Incorporating Digital Assets in Your Comprehensive Estate Plan
Many individuals first thought when they hear “digital asset” is that this really doesn’t apply to me. In reality, most people have a pretty broad and robust digital life that does need to be integrated into their estate plan.
What Assets are Considered Digital?
Under Michigan’s Fiduciary Acess to Digial Assets ACT (FADAA) a digital asset is defined as “an electronic record in which a user has a right or interest.” The definition specifically does not include an underlying asset or liability unless the asset or liability is itself an electronic record. This is a very broad definition and includes “content” like social media, cloud accounts, emails, and drop-box among other things.
How to Prepare Your Digital Assets
Preparing your digital assets is typically a two step process.
Step One - develop an inventory of your digital assets and let someone you trust know of the location of the list and what you would like to have done after your passing. The list should include essentially all information needed to access the account and be kept up to date.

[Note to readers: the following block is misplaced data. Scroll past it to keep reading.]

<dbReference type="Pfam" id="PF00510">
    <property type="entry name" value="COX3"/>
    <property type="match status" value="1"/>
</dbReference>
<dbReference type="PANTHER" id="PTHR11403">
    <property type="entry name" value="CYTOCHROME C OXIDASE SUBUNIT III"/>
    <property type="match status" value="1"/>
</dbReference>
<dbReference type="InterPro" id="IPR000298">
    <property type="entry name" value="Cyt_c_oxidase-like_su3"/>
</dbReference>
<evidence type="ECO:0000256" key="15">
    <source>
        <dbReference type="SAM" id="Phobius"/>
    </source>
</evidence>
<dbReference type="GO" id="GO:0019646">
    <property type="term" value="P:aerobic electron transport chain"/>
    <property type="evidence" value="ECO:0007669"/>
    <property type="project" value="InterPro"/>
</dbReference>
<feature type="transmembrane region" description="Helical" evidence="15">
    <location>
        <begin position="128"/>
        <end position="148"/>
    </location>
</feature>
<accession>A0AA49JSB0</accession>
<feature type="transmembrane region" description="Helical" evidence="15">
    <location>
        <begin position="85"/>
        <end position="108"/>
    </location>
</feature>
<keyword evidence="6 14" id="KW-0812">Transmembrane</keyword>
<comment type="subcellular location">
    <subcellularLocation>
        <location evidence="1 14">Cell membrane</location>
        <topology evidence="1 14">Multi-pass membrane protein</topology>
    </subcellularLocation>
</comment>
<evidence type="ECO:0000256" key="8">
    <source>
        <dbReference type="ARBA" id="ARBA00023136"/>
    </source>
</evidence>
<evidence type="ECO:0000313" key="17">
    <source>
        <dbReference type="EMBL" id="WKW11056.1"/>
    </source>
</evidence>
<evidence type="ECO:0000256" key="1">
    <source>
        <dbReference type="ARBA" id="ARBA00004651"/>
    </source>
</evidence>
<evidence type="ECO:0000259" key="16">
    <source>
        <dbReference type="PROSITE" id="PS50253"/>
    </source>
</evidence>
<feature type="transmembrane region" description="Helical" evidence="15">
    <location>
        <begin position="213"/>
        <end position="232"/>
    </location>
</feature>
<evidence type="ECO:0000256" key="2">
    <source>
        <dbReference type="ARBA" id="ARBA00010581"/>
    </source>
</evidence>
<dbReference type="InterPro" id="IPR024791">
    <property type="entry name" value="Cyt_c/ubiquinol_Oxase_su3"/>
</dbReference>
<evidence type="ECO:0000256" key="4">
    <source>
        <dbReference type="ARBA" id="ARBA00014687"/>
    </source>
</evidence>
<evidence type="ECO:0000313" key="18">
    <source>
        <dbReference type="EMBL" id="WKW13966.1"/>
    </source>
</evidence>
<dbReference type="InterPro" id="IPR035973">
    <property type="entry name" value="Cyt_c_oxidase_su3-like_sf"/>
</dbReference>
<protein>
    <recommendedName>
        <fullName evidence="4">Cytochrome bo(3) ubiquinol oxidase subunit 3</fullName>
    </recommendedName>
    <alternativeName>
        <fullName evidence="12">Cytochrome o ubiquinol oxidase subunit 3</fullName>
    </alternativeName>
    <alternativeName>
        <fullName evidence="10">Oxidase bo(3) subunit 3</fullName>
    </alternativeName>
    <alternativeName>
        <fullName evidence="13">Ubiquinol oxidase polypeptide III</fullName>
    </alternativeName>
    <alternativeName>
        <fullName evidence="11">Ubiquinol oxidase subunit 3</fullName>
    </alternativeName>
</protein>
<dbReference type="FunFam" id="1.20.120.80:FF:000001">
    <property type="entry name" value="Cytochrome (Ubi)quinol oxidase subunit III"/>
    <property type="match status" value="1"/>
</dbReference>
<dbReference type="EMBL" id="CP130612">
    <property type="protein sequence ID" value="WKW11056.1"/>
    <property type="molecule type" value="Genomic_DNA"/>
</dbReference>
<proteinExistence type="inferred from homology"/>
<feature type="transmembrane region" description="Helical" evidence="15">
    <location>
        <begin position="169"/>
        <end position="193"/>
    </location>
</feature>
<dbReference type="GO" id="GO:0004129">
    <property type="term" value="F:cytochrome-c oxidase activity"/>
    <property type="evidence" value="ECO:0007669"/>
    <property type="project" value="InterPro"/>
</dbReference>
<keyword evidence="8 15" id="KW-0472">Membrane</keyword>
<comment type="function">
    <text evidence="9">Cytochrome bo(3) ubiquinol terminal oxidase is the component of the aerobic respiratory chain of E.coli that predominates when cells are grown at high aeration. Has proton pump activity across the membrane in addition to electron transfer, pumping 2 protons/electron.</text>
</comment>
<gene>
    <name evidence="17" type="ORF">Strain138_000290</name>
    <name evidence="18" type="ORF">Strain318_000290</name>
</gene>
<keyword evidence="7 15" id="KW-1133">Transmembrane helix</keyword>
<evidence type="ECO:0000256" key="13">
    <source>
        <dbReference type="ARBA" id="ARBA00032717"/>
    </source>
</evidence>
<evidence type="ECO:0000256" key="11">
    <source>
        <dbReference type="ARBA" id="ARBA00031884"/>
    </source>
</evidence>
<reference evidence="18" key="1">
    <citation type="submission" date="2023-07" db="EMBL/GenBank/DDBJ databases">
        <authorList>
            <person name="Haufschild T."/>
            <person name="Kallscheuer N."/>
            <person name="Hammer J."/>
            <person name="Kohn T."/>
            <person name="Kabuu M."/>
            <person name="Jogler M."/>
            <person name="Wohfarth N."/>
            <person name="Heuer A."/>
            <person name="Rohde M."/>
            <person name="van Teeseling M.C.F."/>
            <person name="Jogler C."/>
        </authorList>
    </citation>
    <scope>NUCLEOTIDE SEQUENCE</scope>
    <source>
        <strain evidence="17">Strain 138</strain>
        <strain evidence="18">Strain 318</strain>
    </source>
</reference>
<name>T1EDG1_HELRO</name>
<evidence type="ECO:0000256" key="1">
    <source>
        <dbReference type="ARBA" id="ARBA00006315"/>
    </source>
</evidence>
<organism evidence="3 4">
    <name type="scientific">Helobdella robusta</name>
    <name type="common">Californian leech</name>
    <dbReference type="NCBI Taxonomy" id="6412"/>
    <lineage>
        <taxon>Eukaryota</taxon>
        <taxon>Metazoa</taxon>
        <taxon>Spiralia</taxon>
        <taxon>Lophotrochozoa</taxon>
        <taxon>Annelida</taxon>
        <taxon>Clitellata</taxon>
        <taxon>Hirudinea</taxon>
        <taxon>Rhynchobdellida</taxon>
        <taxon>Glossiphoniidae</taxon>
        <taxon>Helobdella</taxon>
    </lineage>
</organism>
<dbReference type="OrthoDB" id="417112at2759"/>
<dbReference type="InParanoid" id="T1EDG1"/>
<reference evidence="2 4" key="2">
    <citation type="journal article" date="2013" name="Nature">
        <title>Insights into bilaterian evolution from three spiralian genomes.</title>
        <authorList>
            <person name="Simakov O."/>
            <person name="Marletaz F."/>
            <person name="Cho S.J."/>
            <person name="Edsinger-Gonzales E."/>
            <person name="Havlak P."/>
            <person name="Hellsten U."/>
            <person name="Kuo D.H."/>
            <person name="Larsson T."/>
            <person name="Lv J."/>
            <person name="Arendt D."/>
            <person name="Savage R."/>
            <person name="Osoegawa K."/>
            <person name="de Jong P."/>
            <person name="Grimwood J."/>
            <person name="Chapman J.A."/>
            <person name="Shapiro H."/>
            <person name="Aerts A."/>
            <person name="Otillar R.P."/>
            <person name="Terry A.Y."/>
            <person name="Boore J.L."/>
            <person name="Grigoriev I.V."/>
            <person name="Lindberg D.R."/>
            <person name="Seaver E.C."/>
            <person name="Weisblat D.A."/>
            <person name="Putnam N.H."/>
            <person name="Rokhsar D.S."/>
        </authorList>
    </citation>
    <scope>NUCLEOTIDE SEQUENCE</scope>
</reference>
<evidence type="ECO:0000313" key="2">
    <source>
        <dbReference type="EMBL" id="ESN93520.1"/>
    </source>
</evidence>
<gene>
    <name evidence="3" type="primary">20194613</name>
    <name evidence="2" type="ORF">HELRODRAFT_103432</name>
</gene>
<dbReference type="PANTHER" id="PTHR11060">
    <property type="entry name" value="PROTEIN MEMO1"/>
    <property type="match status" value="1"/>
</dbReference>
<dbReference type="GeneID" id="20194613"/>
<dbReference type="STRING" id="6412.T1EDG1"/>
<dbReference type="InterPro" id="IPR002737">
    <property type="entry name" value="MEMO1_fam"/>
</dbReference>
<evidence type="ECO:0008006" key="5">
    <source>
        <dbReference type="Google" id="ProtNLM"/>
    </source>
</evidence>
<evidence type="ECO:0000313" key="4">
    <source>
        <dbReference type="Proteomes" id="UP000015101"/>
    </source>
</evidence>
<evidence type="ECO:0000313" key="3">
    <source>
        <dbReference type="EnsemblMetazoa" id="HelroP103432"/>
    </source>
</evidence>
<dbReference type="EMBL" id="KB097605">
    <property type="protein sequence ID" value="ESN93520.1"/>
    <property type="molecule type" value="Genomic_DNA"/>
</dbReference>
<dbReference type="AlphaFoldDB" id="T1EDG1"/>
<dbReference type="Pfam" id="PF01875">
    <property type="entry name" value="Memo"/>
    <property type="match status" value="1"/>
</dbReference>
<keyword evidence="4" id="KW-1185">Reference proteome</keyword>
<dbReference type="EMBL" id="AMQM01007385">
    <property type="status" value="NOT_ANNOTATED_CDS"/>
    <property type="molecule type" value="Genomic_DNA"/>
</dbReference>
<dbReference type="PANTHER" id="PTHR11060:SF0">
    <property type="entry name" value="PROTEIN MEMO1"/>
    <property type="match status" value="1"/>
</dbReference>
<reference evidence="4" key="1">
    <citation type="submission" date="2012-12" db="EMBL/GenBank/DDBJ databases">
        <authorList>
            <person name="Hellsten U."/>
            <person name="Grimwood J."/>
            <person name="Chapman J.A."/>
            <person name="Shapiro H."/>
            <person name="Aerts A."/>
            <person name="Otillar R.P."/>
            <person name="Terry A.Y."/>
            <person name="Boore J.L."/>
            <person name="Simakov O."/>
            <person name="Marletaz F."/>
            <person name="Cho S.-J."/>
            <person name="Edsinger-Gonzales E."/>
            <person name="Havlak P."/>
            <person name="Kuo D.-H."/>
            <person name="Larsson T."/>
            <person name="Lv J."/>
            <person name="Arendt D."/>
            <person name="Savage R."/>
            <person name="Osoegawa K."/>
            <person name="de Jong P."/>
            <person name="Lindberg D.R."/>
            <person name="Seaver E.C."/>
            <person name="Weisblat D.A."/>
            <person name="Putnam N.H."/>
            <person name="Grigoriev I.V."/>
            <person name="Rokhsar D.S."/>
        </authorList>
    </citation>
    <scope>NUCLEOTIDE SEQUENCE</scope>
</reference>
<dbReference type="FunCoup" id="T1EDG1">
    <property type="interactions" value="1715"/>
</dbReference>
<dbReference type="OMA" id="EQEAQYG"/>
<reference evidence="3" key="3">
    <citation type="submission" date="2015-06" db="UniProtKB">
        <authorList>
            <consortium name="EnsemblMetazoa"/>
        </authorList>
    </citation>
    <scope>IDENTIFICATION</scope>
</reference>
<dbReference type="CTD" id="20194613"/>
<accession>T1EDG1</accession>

Step Two - you need to create or update your estate plan to allow a fiduciary access to your digital assets. This can be accomplished through 1) a trustee acting under a trust or 2) a fiduciary acting under will or power of attorney.
Without proper planning of the two steps listed above, gaining access to important family memories and other important digital assets can become very complicated and time consuming.
When to Involve an Estate Planning Attorney
If you have digital assets that will require management by loved ones after your passing, it is best to consult an experienced estate planning attorney. This important step will help to ensure a smooth transition to a designated personal representative.
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